Sexual fluidity – hormonal stimulus, aesthetic, emotional and rational attraction within social and cultural „born with” attitudes, sexual orientation decisive or not : straight, gay, heterosexual, transgender are marks of personality– sexual identity

Sexual fluidity is one or more changes in sexuality or sexual identity  (sometimes known as sexual orientation identity). There is significant debate over whether sexuality is stable throughout life or is fluid and malleable. Scientific consensus  is that sexual orientation , unlike sexual orientation identity, is not a choice. While scientists generally believe that sexual orientation is usually stable (unlikely to change), sexual identity can change throughout an individual’s life, and may or may not align with biological sex and sexual behavior  or actual sexual orientation.There is no consensus on the exact cause of developing a sexual orientation, but genetic, hormonal, social and cultural influences have been examined. (Wikipedia)

Diversity – defines individuality through the unique kind of the individual, the perceptions, the feelings, the decisions on their sexual identity and fluidity

The sexual identity issue has been debated for so many times during the past decades.


The sexual fluidity it is a sum of these factors : physical – genetic, hormonal, aesthetic + emotional and rational : you know your own persona and understand your feelings and decide one way or the other or none, just go with flow of changing attraction-the marks of personality within social and cultural influences.

Sexual fluidity can occur in people who are definitively heterosexual or homosexual, but simply experience a change in their sexual response. For example, you may have a preference for a more feminine type of person, but then discover someone who pushes your buttons in a new and exciting way. You may still prefer partners of the same gender with the same feminine leanings as before, but with more masculine features. Not to be compared with bisexuality.

Bisexuality is defined as the romantic or sexual attraction to other people who identify as either male or female (“bi” meaning two genders). If you ask people who identify as straight, but then have sex with someone else of the same gender, this experience does not necessarily make them “bisexual”, but it does make them sexually fluid.

LGBTQ+ movements and organizations typically define sexual identity as one (but no more than one) of the following: heterosexual, gay, lesbian, bisexual, asexual and pansexual. More niche, often online, communities add other identities: demisexual, sapiosexual, lithosexual, and many others.


What most communities share in common in conceptualizing sexual identity, however, is a belief in its fixed nature. From the “born this way” rhetoric of the mainstream gay rights movement seeking to root gay and lesbian identity as established at birth, or the search for a “gay gene” seeking to legitimate gay and lesbian identity through biology, sexual identity – more colloquially described as ‘sexuality’ – is cast as a characteristic or trait that does not change. Mainstream LGBTQ discourse subscribes to a model of identity formation and development that assumes an early discovery of same-gender attraction, a period of hiding that attraction (being “in the closet”), an explosive coming-out process by which that attraction becomes a publicly held identity, and finally a stabilizing of that identity over the long-term – typically, the remainder of an individual’s lifetime.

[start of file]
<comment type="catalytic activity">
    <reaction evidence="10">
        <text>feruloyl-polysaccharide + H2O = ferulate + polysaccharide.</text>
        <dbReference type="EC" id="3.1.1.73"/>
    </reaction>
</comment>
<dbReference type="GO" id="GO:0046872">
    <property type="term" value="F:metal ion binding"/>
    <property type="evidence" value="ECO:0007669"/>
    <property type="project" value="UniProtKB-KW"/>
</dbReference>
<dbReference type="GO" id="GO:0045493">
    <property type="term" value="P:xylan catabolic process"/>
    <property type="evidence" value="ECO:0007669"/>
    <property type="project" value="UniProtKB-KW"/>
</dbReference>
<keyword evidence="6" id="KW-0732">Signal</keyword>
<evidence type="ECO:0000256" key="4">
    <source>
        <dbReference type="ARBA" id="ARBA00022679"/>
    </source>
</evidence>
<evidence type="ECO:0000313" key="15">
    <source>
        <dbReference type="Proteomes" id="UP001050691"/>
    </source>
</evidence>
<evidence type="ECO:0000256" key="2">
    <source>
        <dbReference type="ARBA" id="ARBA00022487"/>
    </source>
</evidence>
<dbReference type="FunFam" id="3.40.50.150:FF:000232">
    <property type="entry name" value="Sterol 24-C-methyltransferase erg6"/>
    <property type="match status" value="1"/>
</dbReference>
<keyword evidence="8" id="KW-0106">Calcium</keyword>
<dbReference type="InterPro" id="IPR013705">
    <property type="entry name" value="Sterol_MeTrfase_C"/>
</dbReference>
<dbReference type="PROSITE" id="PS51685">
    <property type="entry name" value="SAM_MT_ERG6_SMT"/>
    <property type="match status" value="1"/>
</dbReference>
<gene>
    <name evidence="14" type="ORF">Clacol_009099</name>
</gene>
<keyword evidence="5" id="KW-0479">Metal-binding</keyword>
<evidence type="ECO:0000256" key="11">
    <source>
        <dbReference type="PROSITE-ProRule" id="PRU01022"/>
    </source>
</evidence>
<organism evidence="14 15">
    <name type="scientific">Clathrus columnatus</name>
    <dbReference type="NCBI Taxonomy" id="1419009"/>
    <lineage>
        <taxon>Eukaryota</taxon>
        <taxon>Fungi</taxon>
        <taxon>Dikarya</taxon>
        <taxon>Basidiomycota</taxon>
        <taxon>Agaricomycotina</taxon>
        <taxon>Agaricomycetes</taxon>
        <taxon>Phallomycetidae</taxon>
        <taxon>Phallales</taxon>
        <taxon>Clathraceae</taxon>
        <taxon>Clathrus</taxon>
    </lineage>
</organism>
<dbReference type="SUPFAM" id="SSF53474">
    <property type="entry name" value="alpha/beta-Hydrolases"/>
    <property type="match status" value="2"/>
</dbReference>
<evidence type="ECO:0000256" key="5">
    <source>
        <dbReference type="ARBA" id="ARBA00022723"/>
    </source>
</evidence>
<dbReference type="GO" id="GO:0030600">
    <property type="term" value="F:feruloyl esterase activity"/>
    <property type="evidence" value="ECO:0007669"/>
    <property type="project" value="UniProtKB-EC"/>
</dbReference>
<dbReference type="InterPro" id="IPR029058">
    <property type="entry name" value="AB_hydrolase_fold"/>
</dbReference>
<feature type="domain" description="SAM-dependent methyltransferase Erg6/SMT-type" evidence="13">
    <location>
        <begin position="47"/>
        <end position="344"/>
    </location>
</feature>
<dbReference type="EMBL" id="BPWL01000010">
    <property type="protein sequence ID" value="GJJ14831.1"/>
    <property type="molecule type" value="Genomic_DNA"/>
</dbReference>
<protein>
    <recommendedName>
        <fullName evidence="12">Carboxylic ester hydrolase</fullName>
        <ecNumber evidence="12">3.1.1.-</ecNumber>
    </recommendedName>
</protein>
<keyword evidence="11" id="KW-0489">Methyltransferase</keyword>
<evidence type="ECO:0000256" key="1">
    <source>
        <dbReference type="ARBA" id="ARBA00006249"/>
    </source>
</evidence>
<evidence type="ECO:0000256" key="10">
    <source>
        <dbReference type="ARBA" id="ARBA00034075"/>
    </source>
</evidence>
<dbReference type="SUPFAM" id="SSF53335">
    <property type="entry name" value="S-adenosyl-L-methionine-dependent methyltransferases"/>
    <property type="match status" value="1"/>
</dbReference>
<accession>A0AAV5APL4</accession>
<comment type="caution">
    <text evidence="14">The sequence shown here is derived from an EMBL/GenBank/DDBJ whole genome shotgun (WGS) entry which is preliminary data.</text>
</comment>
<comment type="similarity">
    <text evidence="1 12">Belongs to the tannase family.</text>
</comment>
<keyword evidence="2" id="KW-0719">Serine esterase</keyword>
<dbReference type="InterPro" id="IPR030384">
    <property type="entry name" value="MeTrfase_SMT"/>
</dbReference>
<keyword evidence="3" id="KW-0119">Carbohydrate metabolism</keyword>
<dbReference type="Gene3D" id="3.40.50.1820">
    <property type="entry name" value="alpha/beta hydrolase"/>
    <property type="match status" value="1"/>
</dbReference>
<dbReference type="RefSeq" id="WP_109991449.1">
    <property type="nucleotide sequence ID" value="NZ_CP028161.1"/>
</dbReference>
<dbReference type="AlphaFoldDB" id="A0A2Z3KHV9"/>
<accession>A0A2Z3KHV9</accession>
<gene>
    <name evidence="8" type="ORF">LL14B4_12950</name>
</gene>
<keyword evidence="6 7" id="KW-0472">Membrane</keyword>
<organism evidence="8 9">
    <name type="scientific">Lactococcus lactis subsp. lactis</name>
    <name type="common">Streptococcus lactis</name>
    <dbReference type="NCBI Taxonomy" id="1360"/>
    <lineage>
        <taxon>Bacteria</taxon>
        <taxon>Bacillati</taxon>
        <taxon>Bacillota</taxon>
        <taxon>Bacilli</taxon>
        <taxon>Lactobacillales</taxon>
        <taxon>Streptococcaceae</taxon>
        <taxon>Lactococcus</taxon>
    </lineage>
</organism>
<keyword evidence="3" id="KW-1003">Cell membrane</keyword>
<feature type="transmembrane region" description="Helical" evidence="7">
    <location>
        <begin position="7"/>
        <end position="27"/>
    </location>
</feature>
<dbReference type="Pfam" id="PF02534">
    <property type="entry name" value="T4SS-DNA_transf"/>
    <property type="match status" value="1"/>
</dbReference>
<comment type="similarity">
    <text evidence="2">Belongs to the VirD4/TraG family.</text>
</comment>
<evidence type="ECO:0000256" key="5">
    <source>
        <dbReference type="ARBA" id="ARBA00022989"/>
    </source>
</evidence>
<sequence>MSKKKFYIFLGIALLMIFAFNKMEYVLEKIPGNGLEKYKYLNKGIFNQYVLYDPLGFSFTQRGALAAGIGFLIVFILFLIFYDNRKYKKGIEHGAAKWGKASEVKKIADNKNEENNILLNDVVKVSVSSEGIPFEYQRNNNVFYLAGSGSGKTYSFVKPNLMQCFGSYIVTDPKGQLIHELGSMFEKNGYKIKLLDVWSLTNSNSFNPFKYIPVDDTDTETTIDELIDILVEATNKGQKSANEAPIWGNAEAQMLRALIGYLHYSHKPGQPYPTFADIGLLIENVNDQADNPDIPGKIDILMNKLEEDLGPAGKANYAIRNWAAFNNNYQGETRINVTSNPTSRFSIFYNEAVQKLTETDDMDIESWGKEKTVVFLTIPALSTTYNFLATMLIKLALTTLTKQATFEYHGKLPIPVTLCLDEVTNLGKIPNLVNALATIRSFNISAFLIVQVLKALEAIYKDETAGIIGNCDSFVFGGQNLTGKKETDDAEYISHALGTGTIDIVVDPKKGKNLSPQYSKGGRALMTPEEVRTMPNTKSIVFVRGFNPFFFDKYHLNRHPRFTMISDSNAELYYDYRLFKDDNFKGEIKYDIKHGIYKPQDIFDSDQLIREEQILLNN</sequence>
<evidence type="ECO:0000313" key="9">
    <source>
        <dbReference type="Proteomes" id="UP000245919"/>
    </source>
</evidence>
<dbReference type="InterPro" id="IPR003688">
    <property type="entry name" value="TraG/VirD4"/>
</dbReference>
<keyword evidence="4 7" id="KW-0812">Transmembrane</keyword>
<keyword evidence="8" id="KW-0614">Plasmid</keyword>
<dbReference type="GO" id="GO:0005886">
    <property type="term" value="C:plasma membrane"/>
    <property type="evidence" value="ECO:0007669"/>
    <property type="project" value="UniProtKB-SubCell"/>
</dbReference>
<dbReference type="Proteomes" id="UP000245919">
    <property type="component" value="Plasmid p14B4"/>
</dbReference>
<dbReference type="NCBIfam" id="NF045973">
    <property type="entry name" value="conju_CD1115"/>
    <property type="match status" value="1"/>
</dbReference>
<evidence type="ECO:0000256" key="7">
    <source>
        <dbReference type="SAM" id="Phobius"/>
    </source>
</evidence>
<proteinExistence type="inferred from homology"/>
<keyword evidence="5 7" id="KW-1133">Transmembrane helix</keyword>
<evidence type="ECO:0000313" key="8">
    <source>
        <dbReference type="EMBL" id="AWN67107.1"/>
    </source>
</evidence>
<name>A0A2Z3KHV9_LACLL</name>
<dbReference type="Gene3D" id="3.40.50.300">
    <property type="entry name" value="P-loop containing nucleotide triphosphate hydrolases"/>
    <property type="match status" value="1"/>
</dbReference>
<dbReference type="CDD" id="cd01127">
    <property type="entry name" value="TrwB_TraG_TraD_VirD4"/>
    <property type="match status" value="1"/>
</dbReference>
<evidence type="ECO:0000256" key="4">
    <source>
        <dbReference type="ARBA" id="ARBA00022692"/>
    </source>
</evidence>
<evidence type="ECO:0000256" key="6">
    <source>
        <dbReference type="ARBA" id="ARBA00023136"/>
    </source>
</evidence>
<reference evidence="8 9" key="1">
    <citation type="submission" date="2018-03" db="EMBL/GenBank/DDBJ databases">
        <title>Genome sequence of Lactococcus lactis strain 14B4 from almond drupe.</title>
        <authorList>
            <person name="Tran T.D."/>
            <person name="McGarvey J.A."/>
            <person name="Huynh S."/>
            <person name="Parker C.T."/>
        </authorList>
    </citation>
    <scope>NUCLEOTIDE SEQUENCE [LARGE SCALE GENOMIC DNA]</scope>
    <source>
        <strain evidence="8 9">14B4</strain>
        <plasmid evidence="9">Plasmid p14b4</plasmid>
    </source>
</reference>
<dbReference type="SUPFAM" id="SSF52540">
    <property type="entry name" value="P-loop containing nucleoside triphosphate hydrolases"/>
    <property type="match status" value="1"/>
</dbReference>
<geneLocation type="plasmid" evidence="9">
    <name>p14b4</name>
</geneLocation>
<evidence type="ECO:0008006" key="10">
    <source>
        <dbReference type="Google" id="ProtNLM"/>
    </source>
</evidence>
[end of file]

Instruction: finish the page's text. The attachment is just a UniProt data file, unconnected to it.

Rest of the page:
Human sexuality, however, is understood currently as more complex than either of these binary depictions typically show it to be. We now often differentiate sexual, romantic and aesthetic attractions and identities from each other, framing each as a constantly-changing characteristic shaped by past and current experiences, other held identities (whether racial, class, gender, ability, religious and/or others) and an individual’s own agentic desire. An individual may, for example, desire to have sexual relationships typically with women, but find themselves romantically attracted to people of all genders and aesthetically attracted to more androgynous forms of gender expression. Many years later, the same individual may find that their sexual, romantic and/or aesthetic attractions and identities have changed –perhaps as a result of living in a different environment and interacting with different communities, personal and/or spiritual exploration, a significant formative sexual or romantic experience, personal choice, some combination of all of these or for a different reason altogether.


Another related concept, erotic plasticity, is defined as change in people’s sexual expression – that is, attitudes, preferences and behavior. In other words, someone’s sexual response can fluctuate depending on their surrounding environment.

Sexual fluidity is just one of the many unique ways in which people experience their sexuality over a lifetime.


In the words of Lisa Diamond, “one can ‘fall in love’ without experiencing sexual desire.”  The processes of affectional bonding (or romantic love) are not oriented specifically toward other-gender or same-gender partners. This is one of the big challenges to studying sexual orientation in general—it’s not as simple as saying, “you can love boys or girls or both.” The Slate article makes it seem as if some people happen to be bisexual, which then influences their attraction to both male and female gendered partners, and that psychologists have mislabeled it “fluidity” simply because women are more likely to be bisexual than men. But in fact the truth is that people who identify as straight can wind up experiencing a romantic infatuation (love) for someone of the same gender, and as a result, produce sexual desires that were not present before. This is sexual fluidity.

Both men and women can be sexually fluid, but women are more sexually fluid than men.